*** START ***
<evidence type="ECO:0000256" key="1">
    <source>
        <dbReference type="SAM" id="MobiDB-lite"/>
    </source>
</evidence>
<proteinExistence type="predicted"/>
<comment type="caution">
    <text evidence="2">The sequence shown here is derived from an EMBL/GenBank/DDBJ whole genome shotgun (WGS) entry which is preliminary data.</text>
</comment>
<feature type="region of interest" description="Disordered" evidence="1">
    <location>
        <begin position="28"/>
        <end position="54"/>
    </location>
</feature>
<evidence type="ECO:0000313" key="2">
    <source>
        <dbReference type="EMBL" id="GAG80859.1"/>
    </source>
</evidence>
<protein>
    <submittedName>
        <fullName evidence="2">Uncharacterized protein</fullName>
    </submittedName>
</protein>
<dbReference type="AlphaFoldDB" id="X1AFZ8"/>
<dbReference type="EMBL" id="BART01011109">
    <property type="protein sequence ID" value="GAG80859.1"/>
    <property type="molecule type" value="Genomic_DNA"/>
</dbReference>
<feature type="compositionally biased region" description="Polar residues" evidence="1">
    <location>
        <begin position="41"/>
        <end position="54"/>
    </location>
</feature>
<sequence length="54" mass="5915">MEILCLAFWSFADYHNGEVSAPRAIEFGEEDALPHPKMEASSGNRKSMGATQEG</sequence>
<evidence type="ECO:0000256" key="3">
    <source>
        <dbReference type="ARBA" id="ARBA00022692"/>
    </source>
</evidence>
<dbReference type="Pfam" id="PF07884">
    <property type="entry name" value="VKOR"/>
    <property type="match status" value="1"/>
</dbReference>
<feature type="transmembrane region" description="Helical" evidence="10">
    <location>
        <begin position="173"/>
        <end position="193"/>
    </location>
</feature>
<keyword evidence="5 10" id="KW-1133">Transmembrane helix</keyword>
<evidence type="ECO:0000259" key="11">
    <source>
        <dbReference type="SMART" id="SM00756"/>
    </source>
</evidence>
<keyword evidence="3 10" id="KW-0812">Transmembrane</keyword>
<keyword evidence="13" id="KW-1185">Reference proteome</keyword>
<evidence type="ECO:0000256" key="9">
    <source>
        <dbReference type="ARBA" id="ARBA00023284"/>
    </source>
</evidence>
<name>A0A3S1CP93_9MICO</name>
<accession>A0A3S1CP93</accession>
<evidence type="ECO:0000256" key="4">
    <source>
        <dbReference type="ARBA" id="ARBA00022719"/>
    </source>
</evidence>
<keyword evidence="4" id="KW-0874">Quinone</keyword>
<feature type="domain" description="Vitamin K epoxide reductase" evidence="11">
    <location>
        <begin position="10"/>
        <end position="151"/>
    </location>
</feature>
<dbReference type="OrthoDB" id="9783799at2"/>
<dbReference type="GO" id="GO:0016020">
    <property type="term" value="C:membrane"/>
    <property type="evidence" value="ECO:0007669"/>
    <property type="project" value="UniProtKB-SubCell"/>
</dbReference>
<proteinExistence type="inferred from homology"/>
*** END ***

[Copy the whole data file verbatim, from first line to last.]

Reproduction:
<evidence type="ECO:0000256" key="1">
    <source>
        <dbReference type="SAM" id="MobiDB-lite"/>
    </source>
</evidence>
<proteinExistence type="predicted"/>
<comment type="caution">
    <text evidence="2">The sequence shown here is derived from an EMBL/GenBank/DDBJ whole genome shotgun (WGS) entry which is preliminary data.</text>
</comment>
<feature type="region of interest" description="Disordered" evidence="1">
    <location>
        <begin position="28"/>
        <end position="54"/>
    </location>
</feature>
<evidence type="ECO:0000313" key="2">
    <source>
        <dbReference type="EMBL" id="GAG80859.1"/>
    </source>
</evidence>
<protein>
    <submittedName>
        <fullName evidence="2">Uncharacterized protein</fullName>
    </submittedName>
</protein>
<dbReference type="AlphaFoldDB" id="X1AFZ8"/>
<dbReference type="EMBL" id="BART01011109">
    <property type="protein sequence ID" value="GAG80859.1"/>
    <property type="molecule type" value="Genomic_DNA"/>
</dbReference>
<feature type="compositionally biased region" description="Polar residues" evidence="1">
    <location>
        <begin position="41"/>
        <end position="54"/>
    </location>
</feature>
<sequence length="54" mass="5915">MEILCLAFWSFADYHNGEVSAPRAIEFGEEDALPHPKMEASSGNRKSMGATQEG</sequence>
<evidence type="ECO:0000256" key="3">
    <source>
        <dbReference type="ARBA" id="ARBA00022692"/>
    </source>
</evidence>
<dbReference type="Pfam" id="PF07884">
    <property type="entry name" value="VKOR"/>
    <property type="match status" value="1"/>
</dbReference>
<feature type="transmembrane region" description="Helical" evidence="10">
    <location>
        <begin position="173"/>
        <end position="193"/>
    </location>
</feature>
<keyword evidence="5 10" id="KW-1133">Transmembrane helix</keyword>
<evidence type="ECO:0000259" key="11">
    <source>
        <dbReference type="SMART" id="SM00756"/>
    </source>
</evidence>
<keyword evidence="3 10" id="KW-0812">Transmembrane</keyword>
<keyword evidence="13" id="KW-1185">Reference proteome</keyword>
<evidence type="ECO:0000256" key="9">
    <source>
        <dbReference type="ARBA" id="ARBA00023284"/>
    </source>
</evidence>
<name>A0A3S1CP93_9MICO</name>
<accession>A0A3S1CP93</accession>
<evidence type="ECO:0000256" key="4">
    <source>
        <dbReference type="ARBA" id="ARBA00022719"/>
    </source>
</evidence>
<keyword evidence="4" id="KW-0874">Quinone</keyword>
<feature type="domain" description="Vitamin K epoxide reductase" evidence="11">
    <location>
        <begin position="10"/>
        <end position="151"/>
    </location>
</feature>
<dbReference type="OrthoDB" id="9783799at2"/>
<dbReference type="GO" id="GO:0016020">
    <property type="term" value="C:membrane"/>
    <property type="evidence" value="ECO:0007669"/>
    <property type="project" value="UniProtKB-SubCell"/>
</dbReference>
<proteinExistence type="inferred from homology"/>